Spearheaded by a massive U.K. buzz, England's press darlings of 1989-1990, London Quireboys, unleashed Little Bit of What You Fancy on an unsuspecting U.S. audience in 1990. Drenched in good time, barroom, whiskey-soaked swagger, the album is a veritable throwback to the '70s in the best possible sense. To put it in laymen's terms, initially, the Black Crowes were to the the Rolling Stones what London Quireboys were to Rod Stewart and the Faces. Because not only did singer Spike Gray's "weathered" voice wear an uncanny resemblance to one Rod Stewart, Quireboys went so far as to hire former Stewart guitarist and engineer Jim Cregan and George Tutko to man the boards on their freshman effort. And for a moment, it looked as though the band's homeland success would directly translate into U.S. acceptance as well. But much like the Rolling Stones, who had easily outsold the often equally great Faces back in the day, the Black Crowes would make history repeat itself by stopping Quireboys dead in their tracks just as they made their bid for stateside recognition. And that's a real shame, you see, because Little Bit of What You Fancy is a fine album indeed. Beautifully arranged, the album is brimming with classic rockers like "7 O'Clock," "Man on the Loose," "Hey You," as well as slower, more introspective workouts like "I Don't Love You Anymore," "Roses and Rings," and "could-have-been-a-Rod Stewart anthem" "Sweet Mary Ann." The album's U.S. run quickly came and went and you know the rest; however, if you've ever been a fan of Rod Stewart and the Faces, this album is for you.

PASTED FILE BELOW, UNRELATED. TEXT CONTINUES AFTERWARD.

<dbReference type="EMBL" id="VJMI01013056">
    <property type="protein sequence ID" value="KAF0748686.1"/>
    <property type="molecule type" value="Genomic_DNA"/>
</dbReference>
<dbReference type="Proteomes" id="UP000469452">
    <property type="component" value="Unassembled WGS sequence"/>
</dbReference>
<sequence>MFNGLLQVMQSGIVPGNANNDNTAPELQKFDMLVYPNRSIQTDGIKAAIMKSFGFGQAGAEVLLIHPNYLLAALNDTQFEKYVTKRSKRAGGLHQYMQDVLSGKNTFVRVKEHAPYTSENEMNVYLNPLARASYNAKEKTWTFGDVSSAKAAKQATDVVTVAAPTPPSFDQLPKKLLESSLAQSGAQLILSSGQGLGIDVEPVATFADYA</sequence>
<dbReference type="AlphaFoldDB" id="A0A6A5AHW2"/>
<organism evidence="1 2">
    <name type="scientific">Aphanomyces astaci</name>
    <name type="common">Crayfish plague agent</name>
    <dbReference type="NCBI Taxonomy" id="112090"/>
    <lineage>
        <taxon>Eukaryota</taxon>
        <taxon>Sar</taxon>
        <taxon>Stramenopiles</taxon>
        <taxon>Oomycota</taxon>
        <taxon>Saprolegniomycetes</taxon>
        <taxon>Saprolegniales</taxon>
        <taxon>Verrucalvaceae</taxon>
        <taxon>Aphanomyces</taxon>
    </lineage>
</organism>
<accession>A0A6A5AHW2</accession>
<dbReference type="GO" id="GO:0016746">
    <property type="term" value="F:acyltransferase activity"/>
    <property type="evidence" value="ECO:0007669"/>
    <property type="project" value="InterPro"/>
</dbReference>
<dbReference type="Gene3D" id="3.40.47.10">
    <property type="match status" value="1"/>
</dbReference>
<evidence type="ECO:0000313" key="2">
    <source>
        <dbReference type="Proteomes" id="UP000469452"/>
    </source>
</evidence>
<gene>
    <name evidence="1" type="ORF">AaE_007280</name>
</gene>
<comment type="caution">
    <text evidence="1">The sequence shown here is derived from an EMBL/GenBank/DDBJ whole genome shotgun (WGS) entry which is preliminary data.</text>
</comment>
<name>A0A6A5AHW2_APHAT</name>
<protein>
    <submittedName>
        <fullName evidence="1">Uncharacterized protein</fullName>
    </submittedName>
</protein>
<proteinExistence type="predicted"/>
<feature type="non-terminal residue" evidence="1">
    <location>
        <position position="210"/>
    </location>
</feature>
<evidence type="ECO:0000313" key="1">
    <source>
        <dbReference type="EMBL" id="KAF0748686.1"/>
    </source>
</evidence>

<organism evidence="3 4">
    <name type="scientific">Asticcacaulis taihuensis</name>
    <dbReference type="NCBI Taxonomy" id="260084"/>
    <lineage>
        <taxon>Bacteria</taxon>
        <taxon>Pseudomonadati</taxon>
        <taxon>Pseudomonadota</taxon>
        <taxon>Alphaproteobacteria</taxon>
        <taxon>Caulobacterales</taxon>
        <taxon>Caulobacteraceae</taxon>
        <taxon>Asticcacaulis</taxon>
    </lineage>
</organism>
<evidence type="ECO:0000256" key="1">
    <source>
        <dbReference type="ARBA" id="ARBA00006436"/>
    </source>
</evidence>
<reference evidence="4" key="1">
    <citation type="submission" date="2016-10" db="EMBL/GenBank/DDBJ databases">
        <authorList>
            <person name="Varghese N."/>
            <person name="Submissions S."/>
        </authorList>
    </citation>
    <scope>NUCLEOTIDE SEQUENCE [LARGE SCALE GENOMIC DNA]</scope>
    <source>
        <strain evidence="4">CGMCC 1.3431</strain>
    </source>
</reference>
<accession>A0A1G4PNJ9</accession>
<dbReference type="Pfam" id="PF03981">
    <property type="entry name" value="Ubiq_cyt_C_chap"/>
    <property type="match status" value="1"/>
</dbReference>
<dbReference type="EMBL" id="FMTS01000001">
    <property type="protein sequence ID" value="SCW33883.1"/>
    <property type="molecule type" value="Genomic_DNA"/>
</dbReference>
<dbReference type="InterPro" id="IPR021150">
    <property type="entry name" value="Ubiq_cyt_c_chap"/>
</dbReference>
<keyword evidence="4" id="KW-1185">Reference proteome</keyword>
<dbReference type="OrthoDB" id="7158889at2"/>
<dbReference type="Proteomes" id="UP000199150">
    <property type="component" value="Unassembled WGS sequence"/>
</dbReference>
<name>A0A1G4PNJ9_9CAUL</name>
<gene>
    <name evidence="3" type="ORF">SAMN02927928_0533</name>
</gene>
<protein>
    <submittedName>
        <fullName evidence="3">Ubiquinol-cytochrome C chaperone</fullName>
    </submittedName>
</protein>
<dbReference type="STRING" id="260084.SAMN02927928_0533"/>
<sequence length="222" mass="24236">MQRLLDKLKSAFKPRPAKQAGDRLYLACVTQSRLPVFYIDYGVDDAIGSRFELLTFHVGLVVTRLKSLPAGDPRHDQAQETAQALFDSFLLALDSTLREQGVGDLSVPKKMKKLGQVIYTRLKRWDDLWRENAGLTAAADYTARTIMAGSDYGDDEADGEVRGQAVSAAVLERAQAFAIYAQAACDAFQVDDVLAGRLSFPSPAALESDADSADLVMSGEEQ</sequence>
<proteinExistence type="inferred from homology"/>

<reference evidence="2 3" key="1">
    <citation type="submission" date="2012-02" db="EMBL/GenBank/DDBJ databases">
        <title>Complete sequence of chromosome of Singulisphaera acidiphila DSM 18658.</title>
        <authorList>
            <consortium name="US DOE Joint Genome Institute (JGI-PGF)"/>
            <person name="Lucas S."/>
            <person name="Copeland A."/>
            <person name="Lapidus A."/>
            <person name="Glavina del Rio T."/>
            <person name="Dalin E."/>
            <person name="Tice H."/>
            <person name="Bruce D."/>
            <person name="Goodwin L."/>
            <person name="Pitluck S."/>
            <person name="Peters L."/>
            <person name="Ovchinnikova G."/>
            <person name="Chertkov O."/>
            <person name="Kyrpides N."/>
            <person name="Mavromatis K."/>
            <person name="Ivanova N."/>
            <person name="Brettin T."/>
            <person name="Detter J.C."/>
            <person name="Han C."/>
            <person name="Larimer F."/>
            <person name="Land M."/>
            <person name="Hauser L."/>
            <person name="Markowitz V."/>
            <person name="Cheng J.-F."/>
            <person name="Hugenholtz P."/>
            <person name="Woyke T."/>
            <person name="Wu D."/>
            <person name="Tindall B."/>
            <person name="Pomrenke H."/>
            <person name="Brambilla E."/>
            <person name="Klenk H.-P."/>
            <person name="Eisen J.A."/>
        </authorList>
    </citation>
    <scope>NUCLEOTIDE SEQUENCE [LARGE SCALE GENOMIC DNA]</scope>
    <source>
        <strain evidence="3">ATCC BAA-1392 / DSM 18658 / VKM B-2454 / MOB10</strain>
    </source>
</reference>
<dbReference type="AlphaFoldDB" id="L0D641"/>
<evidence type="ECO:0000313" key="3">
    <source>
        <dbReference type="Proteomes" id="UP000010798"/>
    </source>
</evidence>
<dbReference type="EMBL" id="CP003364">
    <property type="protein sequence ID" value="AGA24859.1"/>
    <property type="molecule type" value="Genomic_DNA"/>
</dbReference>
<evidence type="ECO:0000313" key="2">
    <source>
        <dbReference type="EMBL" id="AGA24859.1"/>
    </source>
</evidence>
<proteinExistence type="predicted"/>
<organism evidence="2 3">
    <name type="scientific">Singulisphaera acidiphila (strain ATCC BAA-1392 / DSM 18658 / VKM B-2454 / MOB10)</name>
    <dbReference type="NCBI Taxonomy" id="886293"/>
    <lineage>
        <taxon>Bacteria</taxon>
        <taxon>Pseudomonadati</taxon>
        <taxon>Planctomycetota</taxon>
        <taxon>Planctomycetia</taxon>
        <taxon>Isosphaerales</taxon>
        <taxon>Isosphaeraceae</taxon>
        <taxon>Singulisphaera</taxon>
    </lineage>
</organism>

Share this page
AllMusic Review by John Franck